The biggest question mark hanging over 2006 and beyond isn’t
whether the commodity cycle remains “stronger for longer,” but
rather just how strong and long the cycle is, says Stephen Bartholomeusz in The Age. It is evident that there is a China-inspired super cycle in
commodities occurring, and that in most commodities there is an
imbalance between demand and supply of such proportions that it may
take years for the producers to close the gap.
Corporate Australia is seemingly becoming more conservative, with gearing levels falling and share buybacks firmly in vogue, says John Durie in the Fin Review (not online). A
combination of corporate governance-inspired caution and lack of easy
domestic acquistions has meant that corporate buybacks are very much in
vogue and popular with shareholders.
Also in the Fin Review, the federal government has intervened in Telstra’s stoush with the
competition regulator over a pricing structure the carrier claims could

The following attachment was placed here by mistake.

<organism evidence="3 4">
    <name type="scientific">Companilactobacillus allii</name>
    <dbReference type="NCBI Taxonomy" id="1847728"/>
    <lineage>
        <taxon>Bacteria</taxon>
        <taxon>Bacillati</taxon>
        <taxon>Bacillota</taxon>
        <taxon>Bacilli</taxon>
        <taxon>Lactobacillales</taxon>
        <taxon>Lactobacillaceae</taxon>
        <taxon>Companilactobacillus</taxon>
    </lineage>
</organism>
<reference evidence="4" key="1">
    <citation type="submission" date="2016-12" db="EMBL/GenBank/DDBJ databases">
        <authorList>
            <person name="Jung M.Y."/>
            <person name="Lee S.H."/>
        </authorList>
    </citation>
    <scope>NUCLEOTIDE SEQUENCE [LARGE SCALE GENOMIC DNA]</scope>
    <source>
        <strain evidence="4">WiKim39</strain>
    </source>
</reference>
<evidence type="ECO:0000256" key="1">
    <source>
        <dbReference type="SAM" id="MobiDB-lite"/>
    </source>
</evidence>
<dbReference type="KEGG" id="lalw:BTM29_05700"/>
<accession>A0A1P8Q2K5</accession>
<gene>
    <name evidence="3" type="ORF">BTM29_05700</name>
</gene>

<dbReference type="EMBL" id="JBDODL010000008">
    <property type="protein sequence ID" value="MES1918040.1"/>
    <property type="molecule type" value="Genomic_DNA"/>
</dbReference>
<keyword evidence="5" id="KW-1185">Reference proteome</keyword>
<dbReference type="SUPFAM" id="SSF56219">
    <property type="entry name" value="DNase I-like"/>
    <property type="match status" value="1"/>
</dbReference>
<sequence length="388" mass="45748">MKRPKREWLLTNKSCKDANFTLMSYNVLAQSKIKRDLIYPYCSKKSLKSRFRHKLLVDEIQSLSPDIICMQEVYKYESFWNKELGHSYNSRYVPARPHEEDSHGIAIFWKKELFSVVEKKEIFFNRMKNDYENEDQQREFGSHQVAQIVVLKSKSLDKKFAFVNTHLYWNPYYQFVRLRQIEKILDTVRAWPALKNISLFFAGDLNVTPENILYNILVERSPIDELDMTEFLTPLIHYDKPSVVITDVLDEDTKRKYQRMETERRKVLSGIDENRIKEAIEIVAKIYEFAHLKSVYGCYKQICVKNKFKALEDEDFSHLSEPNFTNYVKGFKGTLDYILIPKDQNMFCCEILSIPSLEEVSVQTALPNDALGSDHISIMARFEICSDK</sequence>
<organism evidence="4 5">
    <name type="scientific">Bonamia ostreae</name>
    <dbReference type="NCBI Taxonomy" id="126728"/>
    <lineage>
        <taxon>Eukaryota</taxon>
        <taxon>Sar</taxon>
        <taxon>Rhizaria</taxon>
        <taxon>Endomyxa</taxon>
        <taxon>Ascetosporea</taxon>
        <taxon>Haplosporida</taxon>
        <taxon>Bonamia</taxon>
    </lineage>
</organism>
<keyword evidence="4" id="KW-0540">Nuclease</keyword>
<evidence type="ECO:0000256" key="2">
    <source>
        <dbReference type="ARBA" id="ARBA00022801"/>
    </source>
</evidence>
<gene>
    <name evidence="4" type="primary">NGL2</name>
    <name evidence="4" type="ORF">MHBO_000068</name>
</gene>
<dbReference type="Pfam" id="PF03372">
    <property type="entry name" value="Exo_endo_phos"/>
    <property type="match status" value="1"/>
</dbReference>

wipe $850 million off its annual revenue.
John Howard and senior cabinet ministers yesterday resolved to require
the regulator not to impose an unreasonable burden on any company,
lending weight to Telstra’s concerns that heavy regulations could
damage its growth prospects.
On Wall Street, US stocks closed lower overnight as the market failed to keep up some morning momentum, but
the damage was limited thanks to Pfizer’s dramatic rally following
a closely watched legal victory. The Dow Jones ended down 39.06 points at 10,836 – MarketWatch has a full report here.